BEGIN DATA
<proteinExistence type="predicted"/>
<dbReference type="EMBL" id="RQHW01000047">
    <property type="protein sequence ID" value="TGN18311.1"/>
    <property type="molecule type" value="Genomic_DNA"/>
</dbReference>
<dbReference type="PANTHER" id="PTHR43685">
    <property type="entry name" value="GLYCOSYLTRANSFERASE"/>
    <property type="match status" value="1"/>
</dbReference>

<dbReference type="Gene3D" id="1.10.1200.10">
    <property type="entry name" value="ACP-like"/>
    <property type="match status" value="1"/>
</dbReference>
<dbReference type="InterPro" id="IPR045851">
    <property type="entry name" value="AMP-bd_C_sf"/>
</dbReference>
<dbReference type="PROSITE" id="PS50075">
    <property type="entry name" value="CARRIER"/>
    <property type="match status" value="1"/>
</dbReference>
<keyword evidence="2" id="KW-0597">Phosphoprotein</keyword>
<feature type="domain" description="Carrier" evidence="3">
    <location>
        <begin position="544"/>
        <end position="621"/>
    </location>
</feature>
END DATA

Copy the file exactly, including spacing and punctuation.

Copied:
<proteinExistence type="predicted"/>
<dbReference type="EMBL" id="RQHW01000047">
    <property type="protein sequence ID" value="TGN18311.1"/>
    <property type="molecule type" value="Genomic_DNA"/>
</dbReference>
<dbReference type="PANTHER" id="PTHR43685">
    <property type="entry name" value="GLYCOSYLTRANSFERASE"/>
    <property type="match status" value="1"/>
</dbReference>

<dbReference type="Gene3D" id="1.10.1200.10">
    <property type="entry name" value="ACP-like"/>
    <property type="match status" value="1"/>
</dbReference>
<dbReference type="InterPro" id="IPR045851">
    <property type="entry name" value="AMP-bd_C_sf"/>
</dbReference>
<dbReference type="PROSITE" id="PS50075">
    <property type="entry name" value="CARRIER"/>
    <property type="match status" value="1"/>
</dbReference>
<keyword evidence="2" id="KW-0597">Phosphoprotein</keyword>
<feature type="domain" description="Carrier" evidence="3">
    <location>
        <begin position="544"/>
        <end position="621"/>
    </location>
</feature>